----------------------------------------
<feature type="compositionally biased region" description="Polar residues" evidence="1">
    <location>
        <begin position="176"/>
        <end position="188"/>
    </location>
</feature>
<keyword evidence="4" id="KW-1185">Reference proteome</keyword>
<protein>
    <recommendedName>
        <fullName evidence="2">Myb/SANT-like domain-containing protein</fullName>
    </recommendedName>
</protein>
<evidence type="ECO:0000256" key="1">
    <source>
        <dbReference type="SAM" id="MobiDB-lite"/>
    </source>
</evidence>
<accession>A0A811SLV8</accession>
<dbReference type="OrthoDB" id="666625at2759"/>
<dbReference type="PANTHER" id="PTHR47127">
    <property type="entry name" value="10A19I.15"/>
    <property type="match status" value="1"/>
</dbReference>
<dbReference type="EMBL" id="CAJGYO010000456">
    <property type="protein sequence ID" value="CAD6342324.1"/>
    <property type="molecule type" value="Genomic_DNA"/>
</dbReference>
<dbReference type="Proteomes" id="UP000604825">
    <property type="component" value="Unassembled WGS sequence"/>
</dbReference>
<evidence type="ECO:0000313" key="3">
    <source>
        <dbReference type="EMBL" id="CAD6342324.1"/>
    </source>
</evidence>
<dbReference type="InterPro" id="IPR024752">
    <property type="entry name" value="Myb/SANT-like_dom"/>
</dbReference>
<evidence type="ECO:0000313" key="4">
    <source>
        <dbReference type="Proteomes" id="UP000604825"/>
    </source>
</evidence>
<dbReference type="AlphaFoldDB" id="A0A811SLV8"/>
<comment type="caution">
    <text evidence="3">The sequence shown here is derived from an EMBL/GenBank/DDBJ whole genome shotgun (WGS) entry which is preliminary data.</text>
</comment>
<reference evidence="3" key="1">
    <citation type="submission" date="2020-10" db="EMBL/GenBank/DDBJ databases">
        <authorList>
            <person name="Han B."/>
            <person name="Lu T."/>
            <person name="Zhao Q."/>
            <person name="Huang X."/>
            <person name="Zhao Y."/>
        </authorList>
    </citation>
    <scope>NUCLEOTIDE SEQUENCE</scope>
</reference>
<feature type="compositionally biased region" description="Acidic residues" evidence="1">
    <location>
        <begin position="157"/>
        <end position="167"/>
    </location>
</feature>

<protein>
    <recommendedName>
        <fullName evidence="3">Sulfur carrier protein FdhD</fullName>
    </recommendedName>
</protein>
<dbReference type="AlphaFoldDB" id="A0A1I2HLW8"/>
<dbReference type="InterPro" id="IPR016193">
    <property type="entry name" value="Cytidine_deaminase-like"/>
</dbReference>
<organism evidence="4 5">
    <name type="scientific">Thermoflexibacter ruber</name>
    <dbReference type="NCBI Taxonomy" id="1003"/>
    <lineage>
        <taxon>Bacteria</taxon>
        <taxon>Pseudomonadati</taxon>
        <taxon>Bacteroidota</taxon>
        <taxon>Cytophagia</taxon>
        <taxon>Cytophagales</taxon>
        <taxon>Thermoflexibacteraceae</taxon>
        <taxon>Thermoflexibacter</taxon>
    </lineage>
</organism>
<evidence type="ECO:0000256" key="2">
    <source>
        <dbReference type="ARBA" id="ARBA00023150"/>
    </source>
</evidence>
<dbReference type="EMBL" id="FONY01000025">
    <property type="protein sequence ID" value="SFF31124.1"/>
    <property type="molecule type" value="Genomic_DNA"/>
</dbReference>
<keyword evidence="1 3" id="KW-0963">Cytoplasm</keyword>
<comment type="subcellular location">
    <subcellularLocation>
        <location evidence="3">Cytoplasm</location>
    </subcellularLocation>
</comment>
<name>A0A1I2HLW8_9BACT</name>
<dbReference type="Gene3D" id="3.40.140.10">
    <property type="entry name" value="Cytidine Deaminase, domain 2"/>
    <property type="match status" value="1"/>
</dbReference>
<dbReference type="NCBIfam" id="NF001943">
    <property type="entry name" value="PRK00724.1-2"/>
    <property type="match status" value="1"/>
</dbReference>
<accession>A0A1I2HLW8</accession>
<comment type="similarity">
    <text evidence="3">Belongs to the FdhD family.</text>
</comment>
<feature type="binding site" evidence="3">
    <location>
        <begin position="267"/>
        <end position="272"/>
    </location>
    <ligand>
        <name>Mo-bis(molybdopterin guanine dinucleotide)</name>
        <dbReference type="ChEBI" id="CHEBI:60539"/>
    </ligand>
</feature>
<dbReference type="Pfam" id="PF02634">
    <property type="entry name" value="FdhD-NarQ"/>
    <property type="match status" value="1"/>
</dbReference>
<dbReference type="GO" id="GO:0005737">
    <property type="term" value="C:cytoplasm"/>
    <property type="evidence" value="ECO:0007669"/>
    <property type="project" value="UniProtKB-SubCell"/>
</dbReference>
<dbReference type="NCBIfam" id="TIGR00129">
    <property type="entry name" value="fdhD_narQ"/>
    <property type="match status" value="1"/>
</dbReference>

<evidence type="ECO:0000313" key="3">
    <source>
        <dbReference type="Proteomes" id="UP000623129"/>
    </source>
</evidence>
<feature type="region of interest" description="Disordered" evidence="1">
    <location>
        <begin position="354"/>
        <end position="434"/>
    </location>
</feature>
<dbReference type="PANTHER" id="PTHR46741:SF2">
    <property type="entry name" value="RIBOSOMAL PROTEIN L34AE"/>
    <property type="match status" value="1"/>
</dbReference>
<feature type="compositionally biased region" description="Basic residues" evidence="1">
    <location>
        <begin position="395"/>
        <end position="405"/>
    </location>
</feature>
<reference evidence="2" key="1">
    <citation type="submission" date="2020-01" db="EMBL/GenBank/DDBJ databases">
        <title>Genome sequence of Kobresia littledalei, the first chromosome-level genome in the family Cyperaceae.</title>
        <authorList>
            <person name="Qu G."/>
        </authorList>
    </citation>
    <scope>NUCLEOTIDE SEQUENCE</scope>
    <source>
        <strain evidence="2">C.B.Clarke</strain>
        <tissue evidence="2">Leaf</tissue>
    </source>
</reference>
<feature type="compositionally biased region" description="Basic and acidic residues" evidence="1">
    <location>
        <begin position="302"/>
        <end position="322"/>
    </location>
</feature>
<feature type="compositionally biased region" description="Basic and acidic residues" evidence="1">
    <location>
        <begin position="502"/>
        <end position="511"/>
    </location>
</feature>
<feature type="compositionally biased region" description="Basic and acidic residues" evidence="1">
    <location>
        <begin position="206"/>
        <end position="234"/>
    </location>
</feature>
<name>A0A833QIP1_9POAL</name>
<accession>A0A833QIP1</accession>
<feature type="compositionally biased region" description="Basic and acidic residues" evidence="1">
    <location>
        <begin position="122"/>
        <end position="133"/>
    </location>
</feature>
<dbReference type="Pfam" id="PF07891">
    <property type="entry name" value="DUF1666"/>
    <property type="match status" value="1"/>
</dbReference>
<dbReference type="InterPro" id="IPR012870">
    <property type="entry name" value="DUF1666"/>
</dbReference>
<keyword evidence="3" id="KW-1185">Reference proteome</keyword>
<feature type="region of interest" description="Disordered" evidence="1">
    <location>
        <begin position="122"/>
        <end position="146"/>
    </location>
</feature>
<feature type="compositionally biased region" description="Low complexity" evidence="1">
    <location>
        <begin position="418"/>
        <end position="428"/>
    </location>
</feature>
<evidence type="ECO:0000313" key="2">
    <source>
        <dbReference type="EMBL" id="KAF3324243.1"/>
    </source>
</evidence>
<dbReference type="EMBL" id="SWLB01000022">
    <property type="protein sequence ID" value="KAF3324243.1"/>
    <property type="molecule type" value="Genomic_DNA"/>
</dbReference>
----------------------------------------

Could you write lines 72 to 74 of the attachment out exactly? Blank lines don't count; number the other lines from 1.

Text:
<dbReference type="InterPro" id="IPR016193">
    <property type="entry name" value="Cytidine_deaminase-like"/>
</dbReference>